But such lack of values does not inspire confidence in a follower. He would need to attract more than cold-blooded killers for his army to be successful. The difference between righteous fury and just fury is a thin line. The chaotic natures of his blood were always pushing him to greater acts of violence. More ruthlessness. More savagery. Ever enticing him to go for the kill.
That fury must be tempered, lest he becomes the evil that he fights to destroy. Though he would never admit it out loud, Noctus needed the presence of virtuous companions to rein him in. If not for Tybalt’s influence Noctus would likely have slaughtered the Lupescu family and razed the whole village to the ground in retaliation for Gwendolyn’s death and trying to sacrifice him. But they need not know that.
Having a noble present to legitimize his campaign would be very helpful as well.
Temperance. Virtue. Nobility.
Perhaps keeping that dour lordling around was the key to everything.
26 Rest for the Wicked
“Thank you, Gwendolyn.” Noctus said in a hushed voice as her spirit left the medium’s consciousness. He felt like singing her a song of farewell, but the words were stuck in his throat. The circle of black candles on the table around her lifeless body became extinguished as an icy wind flowed through the room, like a relieved sigh from a giant. The séance was over.
The torches and fireplace of the tavern shifted back from blue to red, and he could smell the herbs that Absolos, the dark-skinned medium, had spread over the table. It felt calm but sinister, like strolling through a poison garden.
In the next heartbeat, Tybalt’s eyes flashed with a menacing anger and he reached for the hilt of his saber. Noctus did not hesitate to help. In near unison, Tybalt unsheathed his sword and Noctus transformed his hands into dragon claws. Sparks of electricity danced between the black talons at the sorcerer’s fingertips.
The edge of Tybalt’s sword rested against Absolos’ neck before the man had a moment to think. Noctus approached from the other side and bared his claws menacingly. He didn’t know why the young nobleman initiated this, but when a friend draws their sword it’s claws first and questions later.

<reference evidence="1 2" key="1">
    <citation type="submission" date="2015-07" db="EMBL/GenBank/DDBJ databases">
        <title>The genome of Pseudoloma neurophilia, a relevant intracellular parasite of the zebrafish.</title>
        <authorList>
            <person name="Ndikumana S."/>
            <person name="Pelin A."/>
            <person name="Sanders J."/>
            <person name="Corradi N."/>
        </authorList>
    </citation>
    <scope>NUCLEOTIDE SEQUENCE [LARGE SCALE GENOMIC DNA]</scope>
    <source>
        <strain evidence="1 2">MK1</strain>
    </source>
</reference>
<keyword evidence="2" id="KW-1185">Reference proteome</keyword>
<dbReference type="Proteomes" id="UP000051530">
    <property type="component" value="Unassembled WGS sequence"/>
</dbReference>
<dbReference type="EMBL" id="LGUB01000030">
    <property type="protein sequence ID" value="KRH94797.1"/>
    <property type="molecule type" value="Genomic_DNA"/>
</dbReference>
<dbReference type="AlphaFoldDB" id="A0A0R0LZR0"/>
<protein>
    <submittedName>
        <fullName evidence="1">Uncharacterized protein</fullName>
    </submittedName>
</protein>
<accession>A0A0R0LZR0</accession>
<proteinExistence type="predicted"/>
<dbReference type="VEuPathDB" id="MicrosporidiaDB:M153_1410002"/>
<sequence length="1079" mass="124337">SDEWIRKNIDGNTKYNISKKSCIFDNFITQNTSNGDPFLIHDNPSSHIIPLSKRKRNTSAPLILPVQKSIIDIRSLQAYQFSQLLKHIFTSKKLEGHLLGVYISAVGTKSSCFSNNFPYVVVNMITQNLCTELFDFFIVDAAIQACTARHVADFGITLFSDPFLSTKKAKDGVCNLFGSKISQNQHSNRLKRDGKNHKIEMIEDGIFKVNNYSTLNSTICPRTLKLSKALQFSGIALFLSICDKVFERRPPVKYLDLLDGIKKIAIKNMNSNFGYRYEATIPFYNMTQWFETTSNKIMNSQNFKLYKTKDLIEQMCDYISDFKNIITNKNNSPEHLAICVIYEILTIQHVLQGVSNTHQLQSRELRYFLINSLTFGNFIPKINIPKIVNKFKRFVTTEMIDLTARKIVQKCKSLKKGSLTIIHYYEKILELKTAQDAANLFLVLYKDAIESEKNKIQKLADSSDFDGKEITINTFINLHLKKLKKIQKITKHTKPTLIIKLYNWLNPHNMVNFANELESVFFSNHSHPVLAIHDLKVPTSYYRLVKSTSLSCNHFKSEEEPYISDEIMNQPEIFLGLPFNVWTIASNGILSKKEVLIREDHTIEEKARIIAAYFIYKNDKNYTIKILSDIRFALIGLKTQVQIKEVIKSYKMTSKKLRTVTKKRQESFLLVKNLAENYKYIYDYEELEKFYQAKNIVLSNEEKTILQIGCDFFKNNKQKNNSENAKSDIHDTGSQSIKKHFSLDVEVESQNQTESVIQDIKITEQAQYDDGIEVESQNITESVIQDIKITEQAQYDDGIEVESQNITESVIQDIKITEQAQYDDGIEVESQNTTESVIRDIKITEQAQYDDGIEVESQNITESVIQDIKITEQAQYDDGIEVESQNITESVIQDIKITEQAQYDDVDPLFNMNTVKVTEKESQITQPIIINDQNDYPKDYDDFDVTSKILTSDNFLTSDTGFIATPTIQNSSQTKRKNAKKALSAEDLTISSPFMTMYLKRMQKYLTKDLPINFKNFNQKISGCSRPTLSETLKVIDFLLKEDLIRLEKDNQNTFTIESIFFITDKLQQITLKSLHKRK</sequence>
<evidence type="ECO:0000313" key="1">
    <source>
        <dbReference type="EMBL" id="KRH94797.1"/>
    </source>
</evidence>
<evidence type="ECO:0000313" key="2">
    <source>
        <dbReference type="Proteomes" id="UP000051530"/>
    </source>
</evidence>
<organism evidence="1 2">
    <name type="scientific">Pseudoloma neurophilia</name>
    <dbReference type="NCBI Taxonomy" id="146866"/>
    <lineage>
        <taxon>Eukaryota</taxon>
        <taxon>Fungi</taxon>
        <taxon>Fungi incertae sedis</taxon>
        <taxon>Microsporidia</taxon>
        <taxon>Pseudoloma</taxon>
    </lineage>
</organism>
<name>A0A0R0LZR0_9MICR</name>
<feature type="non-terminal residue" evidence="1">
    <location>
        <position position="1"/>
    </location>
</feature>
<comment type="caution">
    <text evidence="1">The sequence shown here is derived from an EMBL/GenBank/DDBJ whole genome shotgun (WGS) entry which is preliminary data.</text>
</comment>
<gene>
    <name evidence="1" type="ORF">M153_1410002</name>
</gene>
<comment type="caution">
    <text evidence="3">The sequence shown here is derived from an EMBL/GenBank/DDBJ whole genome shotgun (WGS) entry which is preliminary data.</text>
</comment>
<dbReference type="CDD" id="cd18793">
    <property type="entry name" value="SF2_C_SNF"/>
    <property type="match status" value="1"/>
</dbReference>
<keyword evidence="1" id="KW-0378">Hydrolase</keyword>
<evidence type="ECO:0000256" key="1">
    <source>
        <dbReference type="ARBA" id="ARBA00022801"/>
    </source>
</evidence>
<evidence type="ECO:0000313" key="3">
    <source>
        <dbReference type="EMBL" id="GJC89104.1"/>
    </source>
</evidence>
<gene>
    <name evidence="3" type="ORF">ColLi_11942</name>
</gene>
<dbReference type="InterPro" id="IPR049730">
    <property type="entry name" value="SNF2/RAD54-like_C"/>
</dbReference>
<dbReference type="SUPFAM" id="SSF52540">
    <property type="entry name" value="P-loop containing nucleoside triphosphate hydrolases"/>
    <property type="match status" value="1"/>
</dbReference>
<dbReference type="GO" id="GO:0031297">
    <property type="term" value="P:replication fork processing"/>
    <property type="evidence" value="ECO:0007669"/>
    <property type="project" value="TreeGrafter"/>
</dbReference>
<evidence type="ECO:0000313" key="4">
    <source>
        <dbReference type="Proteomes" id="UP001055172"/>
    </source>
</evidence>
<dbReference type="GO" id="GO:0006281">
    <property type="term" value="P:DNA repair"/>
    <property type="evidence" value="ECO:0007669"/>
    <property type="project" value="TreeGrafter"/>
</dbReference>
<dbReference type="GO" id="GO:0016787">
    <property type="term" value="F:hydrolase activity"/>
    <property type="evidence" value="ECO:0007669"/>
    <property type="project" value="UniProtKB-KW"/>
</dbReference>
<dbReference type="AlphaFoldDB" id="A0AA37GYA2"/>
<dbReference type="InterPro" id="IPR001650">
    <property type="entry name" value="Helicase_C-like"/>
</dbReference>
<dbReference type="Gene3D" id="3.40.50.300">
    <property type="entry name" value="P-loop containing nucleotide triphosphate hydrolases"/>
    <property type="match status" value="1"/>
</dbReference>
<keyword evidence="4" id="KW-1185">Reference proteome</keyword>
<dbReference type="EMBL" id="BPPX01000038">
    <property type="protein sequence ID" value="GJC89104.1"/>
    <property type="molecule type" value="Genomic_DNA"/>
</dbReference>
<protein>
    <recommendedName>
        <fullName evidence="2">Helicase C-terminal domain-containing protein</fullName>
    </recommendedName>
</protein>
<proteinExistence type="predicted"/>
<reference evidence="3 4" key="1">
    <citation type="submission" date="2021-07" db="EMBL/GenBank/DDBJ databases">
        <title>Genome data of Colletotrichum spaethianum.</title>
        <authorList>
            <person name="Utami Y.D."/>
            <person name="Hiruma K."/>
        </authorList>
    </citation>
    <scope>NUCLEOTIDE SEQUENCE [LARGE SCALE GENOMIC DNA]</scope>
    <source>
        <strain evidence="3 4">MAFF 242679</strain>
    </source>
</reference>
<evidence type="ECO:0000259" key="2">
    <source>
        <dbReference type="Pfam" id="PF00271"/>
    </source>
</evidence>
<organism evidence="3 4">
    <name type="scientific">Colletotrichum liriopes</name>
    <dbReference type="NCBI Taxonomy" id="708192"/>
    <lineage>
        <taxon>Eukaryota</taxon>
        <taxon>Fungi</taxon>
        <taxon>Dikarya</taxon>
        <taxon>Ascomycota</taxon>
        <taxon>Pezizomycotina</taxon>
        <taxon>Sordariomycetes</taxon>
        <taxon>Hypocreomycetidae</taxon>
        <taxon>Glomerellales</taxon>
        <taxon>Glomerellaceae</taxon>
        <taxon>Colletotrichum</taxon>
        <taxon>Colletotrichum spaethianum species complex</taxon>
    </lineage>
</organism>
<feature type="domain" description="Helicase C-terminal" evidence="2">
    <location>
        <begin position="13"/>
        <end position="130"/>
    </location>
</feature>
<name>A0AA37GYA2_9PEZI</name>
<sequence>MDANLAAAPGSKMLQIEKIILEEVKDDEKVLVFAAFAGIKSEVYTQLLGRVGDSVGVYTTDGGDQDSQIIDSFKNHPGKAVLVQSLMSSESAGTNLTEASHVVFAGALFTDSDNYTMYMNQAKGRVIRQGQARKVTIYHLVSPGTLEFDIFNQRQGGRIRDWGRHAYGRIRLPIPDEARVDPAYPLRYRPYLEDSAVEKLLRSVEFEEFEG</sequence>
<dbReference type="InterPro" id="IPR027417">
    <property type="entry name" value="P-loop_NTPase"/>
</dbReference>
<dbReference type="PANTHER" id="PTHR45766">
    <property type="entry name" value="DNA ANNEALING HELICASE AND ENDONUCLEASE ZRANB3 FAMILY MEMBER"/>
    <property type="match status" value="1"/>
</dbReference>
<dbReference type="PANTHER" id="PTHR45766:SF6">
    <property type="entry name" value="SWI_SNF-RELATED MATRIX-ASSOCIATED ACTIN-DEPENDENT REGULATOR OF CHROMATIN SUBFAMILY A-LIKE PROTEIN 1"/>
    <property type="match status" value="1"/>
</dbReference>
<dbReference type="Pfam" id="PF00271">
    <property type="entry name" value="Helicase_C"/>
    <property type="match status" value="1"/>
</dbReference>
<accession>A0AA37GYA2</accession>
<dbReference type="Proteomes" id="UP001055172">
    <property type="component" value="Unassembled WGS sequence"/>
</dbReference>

Tybalt commanded, “Not a word.”
Noctus’ bared teeth did not hint that he was confused. What was Tybalt on about? Noctus did not think the séance had revealed any particularly interesting information from Gwendolyn.
Absolos laughed nervously, “Eh heh… wouldn’t want word about King Dragonfucker getting around do we?”
Oh. It was not Gwendolyn’s secrets he was referring to, but his own. During the séance, Tybalt mentioned that his family knew that the king had relations with a dragon. Noctus paid the comment no mind. For him, sleeping with a dragon was one of those hypothetical goals that one hopes to achieve once in their lifetime but does not actually expect to ever happen. In this land, it seemed such relations are regarded much differently.
Tybalt threatened Absolos, “My family fell from high nobility to what it is now because of knowing that secret. Just imagine what would happen to some peasant if he uttered it?”
Noctus’ kept his intimidating stance and thought about it. What would happen? What would happen if there was a rumor that the king had indeed slept with a dragon?
What if there was proof?
Noctus did not question Gwendolyn’s story to him on the ride towards Ravenmore, but now its inconsistencies began to surface. The main problem being that a child of pure blood elves does not have white scales and dragon claws.
Her dress covered most of them, but when they had visited the spa together, Noctus saw them in all their iridescent glory. The coverage pattern was reminiscent to his own, though unlike her apparently distant draconic lineage, Noctus’ lineage was immediate.
Did she lie, keeping the truth with her even beyond death? Or perhaps she was deceived herself. All dragons are vain to their core. To admit to bearing the child of anything but another dragon of its own color would be laughably absurd. Even to that same child. She had never actually met the parents her draconic protectors told her about, nor did she know the name of their kingdom…
The timeline was perfect. What if she were the daughter of the elven king that edged out Tybalt’s family?
What if these White Cloaks wanted her not because of some worship towards white dragons, but because she was a princess?
Proof of a scandal of that magnitude could topple a kingdom.
Absolos seemed to get the message and conceded to keeping his mouth shut. They heard talking and footsteps coming from the stairs leading below as the rest of the party ascended them.
[Write some poems for Makili]
26.5 Bard Spells
The Bard spell list has some very interesting stuff in it!
Rivers wide and desert deep
Eyes will meet and hearts skip beat
Treasure of treasures bloom en masse
Night be day as two ships pass
Fertile ground wraps souls entwined
Love each other body and mind
Effect: Matchmaker (http://www.d20pfsrd.com/magic/all-spells/m/matchmaker)
Fickle filly piccadilly
The raven is a writing desk
Ni-nika-ni na ni-na-ni nease
I have ham but I’m not a hamster
Somna corri vander blaxus~
Effect: Confusion (http://www.d20pfsrd.com/magic/all-spells/c/confusion)